likecymbeline | Apr 1, 2017 |
Showing 1-5 of 168 (next | show all)
You can’t just nip at darkness, so when you read this book, from page one you feel a threat following you, some animistic urging that keeps you going by the way McCarthy manipulates your demonic love of the sounds of speech.
 
All the Pretty Horses may indicate McCarthy's desire to come in out of the cold of those Tennessee mountain winters, but his imagination is at its best there with Arthur Ownby or with the monstrous Judge of Blood Meridian drowning dogs. He is best with what nature gives or imposes, rather than with the observations of culture.
added by Shortride | editThe New York Review of Books, Denis Donoghue (pay site) (Jun 24, 1993)
 
The magnetic attraction of Mr. McCarthy's fiction comes first from the extraordinary quality of his prose; difficult as it may sometimes be, it is also overwhelmingly seductive. Powered by long, tumbling many-stranded sentences, his descriptive style is elaborate and elevated, but also used effectively to frame realistic dialogue, for which his ear is deadly accurate.
 
Situada en 1949, en las tierras fronterizas entre Texas y México, la historia se centra en el personaje de John Grady Cole, un muchacho de dieciséis años, hijo de padres separados que tras la muerte de su abuelo decide huir a México en compañía de su amigo Lacey para encontrarse con un mundo marcado por la dureza y la violencia. Una novela de aprendizaje con resonancias épicas que inaugura un paisaje moral y físico que nos remite a la última epopeya de nuestro tiempo. Un estilo seco para una historia de emociones fuertes, ásperas, primigenias.
added by Pakoniet | editLecturalia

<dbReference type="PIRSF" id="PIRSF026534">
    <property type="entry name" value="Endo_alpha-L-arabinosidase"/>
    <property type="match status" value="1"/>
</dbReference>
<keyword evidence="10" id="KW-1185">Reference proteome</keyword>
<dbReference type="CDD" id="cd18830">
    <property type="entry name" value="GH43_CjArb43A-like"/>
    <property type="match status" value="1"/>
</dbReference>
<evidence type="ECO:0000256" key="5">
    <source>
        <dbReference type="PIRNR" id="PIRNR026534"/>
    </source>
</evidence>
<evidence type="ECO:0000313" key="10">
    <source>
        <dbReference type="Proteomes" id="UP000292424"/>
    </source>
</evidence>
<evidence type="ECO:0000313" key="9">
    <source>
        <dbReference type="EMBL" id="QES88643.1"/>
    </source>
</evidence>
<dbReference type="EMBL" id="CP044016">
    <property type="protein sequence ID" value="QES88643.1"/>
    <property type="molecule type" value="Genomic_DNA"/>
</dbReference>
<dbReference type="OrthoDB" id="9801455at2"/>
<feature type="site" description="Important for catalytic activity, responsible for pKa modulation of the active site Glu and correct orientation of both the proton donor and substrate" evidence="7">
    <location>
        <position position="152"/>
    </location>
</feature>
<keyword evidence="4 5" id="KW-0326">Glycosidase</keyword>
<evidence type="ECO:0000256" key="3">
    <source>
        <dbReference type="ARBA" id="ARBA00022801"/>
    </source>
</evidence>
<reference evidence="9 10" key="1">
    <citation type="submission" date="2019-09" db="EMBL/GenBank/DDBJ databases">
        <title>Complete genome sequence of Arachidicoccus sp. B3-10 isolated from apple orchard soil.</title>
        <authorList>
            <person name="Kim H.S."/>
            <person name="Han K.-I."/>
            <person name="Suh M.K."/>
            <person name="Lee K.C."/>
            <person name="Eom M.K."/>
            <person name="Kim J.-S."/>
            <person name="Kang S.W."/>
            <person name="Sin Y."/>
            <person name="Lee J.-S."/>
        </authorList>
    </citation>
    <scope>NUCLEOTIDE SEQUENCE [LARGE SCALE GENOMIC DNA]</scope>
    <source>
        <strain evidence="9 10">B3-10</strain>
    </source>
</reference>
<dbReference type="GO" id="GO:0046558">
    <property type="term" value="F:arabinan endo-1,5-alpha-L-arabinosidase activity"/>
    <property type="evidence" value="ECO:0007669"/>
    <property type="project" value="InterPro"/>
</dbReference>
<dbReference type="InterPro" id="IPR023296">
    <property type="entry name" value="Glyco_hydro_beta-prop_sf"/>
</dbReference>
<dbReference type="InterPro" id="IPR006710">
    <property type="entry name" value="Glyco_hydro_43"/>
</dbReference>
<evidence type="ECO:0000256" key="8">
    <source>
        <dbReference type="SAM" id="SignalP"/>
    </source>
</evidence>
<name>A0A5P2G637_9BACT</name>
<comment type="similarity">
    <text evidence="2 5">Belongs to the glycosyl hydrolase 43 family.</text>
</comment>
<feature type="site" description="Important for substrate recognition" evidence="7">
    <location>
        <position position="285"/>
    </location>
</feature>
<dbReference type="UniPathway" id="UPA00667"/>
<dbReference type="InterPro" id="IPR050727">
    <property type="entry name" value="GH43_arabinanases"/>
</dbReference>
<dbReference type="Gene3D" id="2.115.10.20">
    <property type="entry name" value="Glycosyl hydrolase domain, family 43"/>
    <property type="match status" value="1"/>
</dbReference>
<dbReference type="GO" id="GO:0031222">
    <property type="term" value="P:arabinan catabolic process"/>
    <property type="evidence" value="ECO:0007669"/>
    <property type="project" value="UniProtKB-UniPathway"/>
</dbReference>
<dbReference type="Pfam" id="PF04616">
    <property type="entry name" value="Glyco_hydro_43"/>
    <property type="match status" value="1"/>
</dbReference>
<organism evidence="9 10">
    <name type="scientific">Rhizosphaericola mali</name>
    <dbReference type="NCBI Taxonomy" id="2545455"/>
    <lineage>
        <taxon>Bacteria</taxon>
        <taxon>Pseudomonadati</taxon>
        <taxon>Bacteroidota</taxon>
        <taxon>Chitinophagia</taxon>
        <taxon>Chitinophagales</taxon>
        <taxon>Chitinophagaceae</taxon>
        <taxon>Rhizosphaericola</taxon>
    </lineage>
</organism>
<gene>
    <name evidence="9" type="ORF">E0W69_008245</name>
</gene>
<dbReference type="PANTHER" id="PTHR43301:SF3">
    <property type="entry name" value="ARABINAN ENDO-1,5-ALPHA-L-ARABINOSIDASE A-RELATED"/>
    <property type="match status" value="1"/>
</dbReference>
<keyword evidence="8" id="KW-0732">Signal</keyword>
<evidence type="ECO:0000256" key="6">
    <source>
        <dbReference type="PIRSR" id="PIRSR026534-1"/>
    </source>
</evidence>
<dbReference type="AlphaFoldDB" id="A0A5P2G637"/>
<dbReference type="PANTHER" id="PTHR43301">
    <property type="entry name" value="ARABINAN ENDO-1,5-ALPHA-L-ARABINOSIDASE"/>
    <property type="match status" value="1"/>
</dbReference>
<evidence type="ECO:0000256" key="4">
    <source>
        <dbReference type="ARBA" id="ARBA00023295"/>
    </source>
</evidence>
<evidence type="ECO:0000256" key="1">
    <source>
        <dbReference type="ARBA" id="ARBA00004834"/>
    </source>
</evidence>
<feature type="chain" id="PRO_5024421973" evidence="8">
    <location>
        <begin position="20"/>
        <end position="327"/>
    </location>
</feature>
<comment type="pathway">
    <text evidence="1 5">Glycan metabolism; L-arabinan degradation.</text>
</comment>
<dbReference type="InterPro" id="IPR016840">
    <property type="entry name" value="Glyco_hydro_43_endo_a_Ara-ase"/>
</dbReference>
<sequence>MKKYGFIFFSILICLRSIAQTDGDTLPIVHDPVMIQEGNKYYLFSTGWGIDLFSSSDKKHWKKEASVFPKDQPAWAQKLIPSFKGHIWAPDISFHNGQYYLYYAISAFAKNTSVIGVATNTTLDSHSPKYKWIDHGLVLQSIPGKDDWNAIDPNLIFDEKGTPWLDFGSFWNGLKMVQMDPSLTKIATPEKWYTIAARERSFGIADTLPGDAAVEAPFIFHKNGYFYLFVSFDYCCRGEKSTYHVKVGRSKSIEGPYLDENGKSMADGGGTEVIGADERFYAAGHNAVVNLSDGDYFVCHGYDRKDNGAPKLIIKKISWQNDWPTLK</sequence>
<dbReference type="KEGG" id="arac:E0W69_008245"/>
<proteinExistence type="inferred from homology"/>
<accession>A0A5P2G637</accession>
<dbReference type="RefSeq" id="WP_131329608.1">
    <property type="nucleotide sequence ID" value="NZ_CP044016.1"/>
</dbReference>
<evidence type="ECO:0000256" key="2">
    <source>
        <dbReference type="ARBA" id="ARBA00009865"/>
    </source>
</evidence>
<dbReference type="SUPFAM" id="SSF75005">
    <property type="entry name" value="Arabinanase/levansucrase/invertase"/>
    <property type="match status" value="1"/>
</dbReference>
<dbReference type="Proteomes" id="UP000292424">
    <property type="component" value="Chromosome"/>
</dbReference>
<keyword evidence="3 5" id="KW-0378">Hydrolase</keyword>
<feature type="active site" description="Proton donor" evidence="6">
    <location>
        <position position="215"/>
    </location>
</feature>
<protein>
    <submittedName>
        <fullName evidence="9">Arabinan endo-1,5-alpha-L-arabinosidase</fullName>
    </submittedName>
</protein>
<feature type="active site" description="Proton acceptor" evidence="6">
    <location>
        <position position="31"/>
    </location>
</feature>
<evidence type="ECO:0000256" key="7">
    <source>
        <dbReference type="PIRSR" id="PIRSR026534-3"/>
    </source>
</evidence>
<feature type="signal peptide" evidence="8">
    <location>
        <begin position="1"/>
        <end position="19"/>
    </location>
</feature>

» Add other authors (18 possible)

Author nameRoleType of authorWork?Status
McCarthy, Cormacprimary authorall editionsconfirmed
Muller, FrankNarratorsecondary authorsome editionsconfirmed
Wolf, HansTranslatorsecondary authorsome editionsconfirmed
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The candleflame and the image of the candleflame caught in the pierglass twisted and righted when he entered the hall and again when he shut the door.
Quotations
There were storms to the south and masses of clouds that moved slowly along the horizon with their long dark tendrils trailing in the rain. That night they camped on a ledge of rock above the plains and watched the lightning all along the horizon provoke from the seamless dark the distant mountain ranges again and again. (p. 93 of original ed.)
The boy who rode on slightly before him sat a horse not only as if he'd been born to it which he was but as if he were begot by malice or mischance into some queer land where horses never were he would have found them anyway.
He thought that in the beauty of the world hid a secret. He thought the world’s heart beat at some terrible cost and that the world’s pain and its beauty moved in a relationship of diverging equity and that in this headlong deficit the blood of multitudes might ultimately be exacted for the vision of a single flower.
Scars have a strange power to remind us of our past.
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Amazon.com Amazon.com Review (ISBN 0679744398, Paperback)

Part bildungsroman, part horse opera, part meditation on courage and loyalty, this beautifully crafted novel won the National Book Award in 1992. The plot is simple enough. John Grady Cole, a 16-year-old dispossessed Texan, crosses the Rio Grande into Mexico in 1949, accompanied by his pal Lacey Rawlins. The two precocious horsemen pick up a sidekick--a laughable but deadly marksman named Jimmy Blevins--encounter various adventures on their way south and finally arrive at a paradisiacal hacienda where Cole falls into an ill-fated romance. Readers familiar with McCarthy's Faulknerian prose will find the writing more restrained than in Suttree and Blood Meridian. Newcomers will be mesmerized by the tragic tale of John Grady Cole's coming of age.

(retrieved from Amazon Thu, 12 Mar 2015 18:20:21 -0400)

(see all 7 descriptions)

Cut off from the life of ranching he has come to love by his grandfather's death, John Grady Cole flees to Mexico, where he and his two companions embark on a rugged and cruelly idyllic adventure.

(summary from another edition)